3

Half normal and Truncated Normal models differ on the distributional assumption of the ‘u’ term (the ‘v’ term does not change between the two models). While the half normal distribution is a truncated version of a normal random having zero mean and variance σ2u, the Truncated Normal model relaxes an implicit restriction in the normal-half normal model assuming that the mean of the underlying variable is μ.

5

Lambdauivi) provides information of the relative contribution of vit and uit to the total error term and shows in this case that uit or the inefficiency term is relatively large.

6

VAT standard rate is 7 percent in Panama and 10 percent in Paraguay, among the lowest in the world. In Paraguay, tax effort would be lower still if the country refunded the tax collected on the re-export trade (people who cross the border from neighbor countries to make purchases).

7

The relative high level of tax effort in other developing countries can be explained by other factors. For instance, in the case of the Gambia (0.59) and the Kyrgyz Republic (0.78), by the tax collected on re-export trade (people who cross the border from neighboring countries to make purchases).

8

In this group of countries, non-hydrocarbon tax revenues account for about 27.6 percent of total revenues on average (tax and oil revenues).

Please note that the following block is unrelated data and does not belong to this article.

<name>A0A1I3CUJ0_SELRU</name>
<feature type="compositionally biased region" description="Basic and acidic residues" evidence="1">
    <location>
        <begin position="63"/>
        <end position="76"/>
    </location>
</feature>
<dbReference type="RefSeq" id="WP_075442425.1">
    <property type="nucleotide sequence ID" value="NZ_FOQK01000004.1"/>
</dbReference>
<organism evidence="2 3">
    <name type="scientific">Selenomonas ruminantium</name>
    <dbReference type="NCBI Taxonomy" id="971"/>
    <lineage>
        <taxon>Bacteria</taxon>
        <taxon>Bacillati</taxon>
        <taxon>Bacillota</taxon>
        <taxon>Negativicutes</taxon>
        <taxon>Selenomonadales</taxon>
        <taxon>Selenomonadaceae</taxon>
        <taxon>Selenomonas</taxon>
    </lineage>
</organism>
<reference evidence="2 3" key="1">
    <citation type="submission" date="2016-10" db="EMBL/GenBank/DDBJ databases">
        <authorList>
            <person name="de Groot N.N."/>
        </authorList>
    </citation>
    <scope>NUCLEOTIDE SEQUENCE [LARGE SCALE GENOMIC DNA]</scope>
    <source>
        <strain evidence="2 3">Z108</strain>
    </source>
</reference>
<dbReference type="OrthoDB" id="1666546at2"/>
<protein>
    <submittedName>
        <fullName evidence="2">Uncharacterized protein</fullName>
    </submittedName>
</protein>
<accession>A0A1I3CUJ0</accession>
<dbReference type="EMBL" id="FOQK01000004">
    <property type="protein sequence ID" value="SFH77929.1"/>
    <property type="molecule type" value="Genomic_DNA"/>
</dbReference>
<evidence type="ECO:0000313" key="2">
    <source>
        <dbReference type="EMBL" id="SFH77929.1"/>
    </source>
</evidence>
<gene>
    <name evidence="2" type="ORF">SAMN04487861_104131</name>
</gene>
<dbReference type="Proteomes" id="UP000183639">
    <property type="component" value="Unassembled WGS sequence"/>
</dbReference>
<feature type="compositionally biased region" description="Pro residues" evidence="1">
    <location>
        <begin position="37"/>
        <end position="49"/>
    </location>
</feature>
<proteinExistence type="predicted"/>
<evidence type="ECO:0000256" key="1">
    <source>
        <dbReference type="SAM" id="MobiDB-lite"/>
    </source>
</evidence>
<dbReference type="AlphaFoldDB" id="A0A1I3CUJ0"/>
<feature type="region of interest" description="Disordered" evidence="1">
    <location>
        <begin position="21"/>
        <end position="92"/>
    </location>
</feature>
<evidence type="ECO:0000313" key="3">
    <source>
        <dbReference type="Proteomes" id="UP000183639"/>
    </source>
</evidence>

9

Among natural-resource dependent economies, Bolivia is one of the exceptions: a developing country with also a significant level of tax revenue. In this country revenues from natural resources are significant since 2005, when a new government was elected and changed natural resource policies (revenue from natural resources increased from 1.6 to 7.7 percent of GDP between 2004 and 2008). That is to say, Bolivia had already developed its tax system and reached a relatively high level of tax revenue before collecting a significant level of revenue from natural resources.

10

The maximum difference of 5.6 percent belongs to Guyana, whose level of tax effort changes from 0.73 to 0.67.

11

In a few words, the model adds as explanatory variables the mean of every explanatory variable, which aim to identify the invariant or fixed characteristic of every country).

12

Although some countries, such as Chile and Peru, are not considered in this paper as natural- resource dependent economies (because their mining-sector revenue is lower than 25 percent of total revenue), revenue from this sector is important and, perhaps, this is the main reason why their tax capacities under Mundlack are lower.

13

In this group of countries, non-hydrocarbon tax revenues account for about 27.6 percent of total revenues on average (tax and oil revenues).

14

Due to political reasons, some countries exempt agricultural products from VAT as well as agricultural producers from the income tax. Moreover, this sector is difficult to control particularly when it is composed of small producers.

15

Other variables could reflect better the level of people’s education; however, data sometimes are not available for all countries. On other occasions, some variables are not useful for comparison. For instance, labor force with secondary education (percent of total) was not available for some countries, and secondary education significantly differs among countries.

Understanding Countries’ Tax Effort
Author: Mr. Marco Committeri and Ms. Carola Pessino